This one caught our eye yesterday – a Kalispell middle school student and Boy Scout penned an excellent opinion letter in the Daily Interlake, calling out Sen. Steve Daines over his anti-public lands votes, even after pledging to protect them while running for the senate last year.
The letter points out several votes just in recent months that go against Daines’ campaign rhetoric on public lands, and doesn’t pull any punches in taking Daines to task for his inconsistency:
“You have recently voted for several bills and amendments which contradict what you said that you stood for… The people of Montana value their public lands and your actions do not represent the values of our state”
Despite this type of response by Montanans, and continuous lack of public support for the idea, Daines and many others on the far-right wing of the Republican Party continue to support these ideas of weakening, and even transferring ownership of Montana’s public lands.
Even polling done recently by the oil and gas industry, who would stand to make a lot of money off public land transfer, shows very little support for the idea. This survey, conducted by the oil and gas lobbying group Western Energy Alliance showed that barely more than 1 in 3 Americans support transferring public lands, and you can bet that number would be even lower if they only asked Montanans.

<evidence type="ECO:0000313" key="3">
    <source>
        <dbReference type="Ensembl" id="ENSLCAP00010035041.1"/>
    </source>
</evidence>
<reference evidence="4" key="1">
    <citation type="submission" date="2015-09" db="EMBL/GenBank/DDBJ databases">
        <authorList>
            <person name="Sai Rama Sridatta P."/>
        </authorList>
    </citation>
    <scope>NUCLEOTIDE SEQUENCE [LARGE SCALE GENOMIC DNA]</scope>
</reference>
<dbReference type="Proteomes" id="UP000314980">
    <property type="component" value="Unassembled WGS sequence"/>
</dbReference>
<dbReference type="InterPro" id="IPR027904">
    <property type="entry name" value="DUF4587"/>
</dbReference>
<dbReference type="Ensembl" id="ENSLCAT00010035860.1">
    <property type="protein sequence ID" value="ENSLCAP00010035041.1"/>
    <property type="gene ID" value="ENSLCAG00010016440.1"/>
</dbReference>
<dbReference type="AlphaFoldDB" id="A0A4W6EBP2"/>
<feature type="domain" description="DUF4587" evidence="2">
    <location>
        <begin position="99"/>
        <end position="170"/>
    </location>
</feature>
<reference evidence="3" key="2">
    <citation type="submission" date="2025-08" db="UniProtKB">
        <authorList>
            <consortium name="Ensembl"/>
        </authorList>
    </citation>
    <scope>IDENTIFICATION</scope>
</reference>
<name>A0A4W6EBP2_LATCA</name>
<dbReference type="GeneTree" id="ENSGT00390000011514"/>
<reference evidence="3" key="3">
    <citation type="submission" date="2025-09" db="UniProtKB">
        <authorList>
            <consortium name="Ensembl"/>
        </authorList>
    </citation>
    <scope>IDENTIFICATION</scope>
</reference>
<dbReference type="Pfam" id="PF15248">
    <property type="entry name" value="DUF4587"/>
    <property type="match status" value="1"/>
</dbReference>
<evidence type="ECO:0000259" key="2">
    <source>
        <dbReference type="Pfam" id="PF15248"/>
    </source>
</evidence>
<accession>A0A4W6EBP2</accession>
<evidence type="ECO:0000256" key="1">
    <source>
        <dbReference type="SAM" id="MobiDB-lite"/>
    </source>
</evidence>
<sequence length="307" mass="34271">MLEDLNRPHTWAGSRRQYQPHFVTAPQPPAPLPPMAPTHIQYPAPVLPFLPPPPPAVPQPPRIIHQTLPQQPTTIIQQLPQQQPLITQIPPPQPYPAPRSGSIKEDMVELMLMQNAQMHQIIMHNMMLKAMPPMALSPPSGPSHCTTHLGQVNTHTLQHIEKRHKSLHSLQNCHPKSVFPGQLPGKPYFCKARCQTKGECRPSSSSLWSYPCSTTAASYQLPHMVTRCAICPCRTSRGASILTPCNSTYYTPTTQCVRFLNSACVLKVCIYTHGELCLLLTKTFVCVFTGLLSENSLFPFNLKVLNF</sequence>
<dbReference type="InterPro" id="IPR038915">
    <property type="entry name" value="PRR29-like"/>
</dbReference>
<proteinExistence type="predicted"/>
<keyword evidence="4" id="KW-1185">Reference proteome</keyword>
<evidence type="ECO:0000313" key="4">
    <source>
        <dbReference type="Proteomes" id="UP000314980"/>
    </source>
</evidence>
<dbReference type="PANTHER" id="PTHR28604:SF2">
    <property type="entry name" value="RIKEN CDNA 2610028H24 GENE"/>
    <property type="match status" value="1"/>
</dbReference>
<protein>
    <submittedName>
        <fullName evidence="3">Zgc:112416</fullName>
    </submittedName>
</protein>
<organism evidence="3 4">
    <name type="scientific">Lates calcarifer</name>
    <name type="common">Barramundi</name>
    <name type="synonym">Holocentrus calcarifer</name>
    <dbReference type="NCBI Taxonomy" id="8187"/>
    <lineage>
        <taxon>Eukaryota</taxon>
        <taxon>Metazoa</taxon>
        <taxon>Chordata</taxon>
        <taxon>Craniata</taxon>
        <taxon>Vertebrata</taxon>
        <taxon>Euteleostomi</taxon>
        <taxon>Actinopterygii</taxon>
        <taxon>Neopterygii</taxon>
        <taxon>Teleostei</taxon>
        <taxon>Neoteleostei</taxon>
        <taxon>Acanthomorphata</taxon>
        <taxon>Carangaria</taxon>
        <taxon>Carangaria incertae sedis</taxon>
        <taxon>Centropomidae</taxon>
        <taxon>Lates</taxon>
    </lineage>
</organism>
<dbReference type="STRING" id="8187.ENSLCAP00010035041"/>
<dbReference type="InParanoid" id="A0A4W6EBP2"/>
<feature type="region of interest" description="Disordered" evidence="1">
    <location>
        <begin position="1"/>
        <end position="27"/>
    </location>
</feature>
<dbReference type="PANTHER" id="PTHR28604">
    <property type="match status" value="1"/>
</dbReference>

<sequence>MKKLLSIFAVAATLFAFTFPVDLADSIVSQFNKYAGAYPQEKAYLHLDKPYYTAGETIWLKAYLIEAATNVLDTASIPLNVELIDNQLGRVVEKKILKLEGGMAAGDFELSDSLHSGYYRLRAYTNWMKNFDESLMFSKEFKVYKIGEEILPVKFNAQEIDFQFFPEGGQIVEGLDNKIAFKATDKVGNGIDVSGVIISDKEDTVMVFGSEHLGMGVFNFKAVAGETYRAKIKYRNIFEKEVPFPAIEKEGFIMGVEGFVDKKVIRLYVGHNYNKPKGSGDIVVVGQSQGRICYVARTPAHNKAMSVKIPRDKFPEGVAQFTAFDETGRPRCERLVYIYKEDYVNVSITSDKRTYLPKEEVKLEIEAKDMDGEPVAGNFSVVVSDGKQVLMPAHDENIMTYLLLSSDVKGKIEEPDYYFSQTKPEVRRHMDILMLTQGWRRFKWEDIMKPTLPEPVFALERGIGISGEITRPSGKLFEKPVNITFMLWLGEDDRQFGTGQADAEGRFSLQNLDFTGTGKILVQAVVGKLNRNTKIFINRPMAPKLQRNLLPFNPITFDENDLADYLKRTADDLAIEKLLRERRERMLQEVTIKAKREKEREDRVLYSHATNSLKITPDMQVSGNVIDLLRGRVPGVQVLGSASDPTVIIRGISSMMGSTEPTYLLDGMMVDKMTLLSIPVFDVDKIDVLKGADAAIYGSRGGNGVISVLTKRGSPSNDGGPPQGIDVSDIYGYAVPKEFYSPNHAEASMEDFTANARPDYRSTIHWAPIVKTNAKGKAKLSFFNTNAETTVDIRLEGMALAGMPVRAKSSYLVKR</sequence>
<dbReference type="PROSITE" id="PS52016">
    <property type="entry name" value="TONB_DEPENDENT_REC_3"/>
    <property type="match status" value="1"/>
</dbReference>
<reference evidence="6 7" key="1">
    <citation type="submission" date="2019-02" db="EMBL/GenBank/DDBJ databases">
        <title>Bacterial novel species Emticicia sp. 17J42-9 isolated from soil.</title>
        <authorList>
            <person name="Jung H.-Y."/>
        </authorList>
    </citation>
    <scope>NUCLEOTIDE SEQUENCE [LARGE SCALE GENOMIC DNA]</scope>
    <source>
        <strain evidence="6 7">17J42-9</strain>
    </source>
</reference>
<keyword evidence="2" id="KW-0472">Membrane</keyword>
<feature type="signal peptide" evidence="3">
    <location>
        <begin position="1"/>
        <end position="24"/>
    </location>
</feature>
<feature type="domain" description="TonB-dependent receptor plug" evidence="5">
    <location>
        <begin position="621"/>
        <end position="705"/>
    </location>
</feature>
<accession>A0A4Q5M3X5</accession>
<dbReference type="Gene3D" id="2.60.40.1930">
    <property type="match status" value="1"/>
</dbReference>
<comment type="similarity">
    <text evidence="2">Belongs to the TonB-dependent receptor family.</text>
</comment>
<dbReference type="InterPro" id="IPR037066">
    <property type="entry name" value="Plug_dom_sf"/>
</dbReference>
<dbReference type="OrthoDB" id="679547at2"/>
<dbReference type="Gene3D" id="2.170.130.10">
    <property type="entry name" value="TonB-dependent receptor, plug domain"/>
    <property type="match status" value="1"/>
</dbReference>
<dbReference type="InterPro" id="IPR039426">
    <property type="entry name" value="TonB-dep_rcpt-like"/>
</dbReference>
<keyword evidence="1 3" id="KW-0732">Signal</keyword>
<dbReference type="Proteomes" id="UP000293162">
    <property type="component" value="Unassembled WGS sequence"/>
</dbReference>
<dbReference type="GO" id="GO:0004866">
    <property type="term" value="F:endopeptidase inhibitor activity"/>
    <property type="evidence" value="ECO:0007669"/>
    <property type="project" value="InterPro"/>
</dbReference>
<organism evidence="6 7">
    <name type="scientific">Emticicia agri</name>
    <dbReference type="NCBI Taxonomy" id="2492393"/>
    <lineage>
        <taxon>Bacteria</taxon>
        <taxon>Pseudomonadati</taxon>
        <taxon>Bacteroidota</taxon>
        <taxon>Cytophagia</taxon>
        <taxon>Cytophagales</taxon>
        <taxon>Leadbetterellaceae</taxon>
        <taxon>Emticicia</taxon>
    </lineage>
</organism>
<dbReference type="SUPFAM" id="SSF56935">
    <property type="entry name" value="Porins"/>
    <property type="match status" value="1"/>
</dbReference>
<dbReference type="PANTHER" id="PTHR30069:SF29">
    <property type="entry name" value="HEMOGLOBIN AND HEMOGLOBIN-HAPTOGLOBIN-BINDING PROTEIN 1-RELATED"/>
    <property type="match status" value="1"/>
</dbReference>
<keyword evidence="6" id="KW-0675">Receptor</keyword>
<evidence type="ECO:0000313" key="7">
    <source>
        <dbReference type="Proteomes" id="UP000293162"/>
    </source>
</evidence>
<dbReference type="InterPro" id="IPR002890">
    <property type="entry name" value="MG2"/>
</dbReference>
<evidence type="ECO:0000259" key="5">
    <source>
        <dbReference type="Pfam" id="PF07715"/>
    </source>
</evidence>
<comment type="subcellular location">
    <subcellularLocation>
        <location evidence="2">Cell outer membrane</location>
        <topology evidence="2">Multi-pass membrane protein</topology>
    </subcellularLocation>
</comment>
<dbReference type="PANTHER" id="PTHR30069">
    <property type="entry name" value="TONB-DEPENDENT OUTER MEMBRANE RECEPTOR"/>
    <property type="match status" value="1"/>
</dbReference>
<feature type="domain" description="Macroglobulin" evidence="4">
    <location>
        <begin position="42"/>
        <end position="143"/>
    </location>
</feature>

But despite the resounding public consensus that selling off public lands is a very bad idea, like Daines a number of right-wing politicians in Montana and nationally continue to push the issue. This seems to be driven mostly by a number of extremist groups urging Republican lawmakers to support public land transfer. The Missoula Independent did an excellent piece a little while back on why these ideas won’t seem to go away, despite a massive lack of public support.
But, even with extremists and shady outside groups pushing this dangerous agenda, it’s hard to see land transfer proposals actually making it very far. If Daines and others actually got anywhere close to making this a reality, it seems pretty likely that Montanans would vote for just about anyone else to get them out of office. If there’s one thing that Montanans of all ideologies can agree on, it’s that we value our public lands, and we’re not about to let anyone mess with them.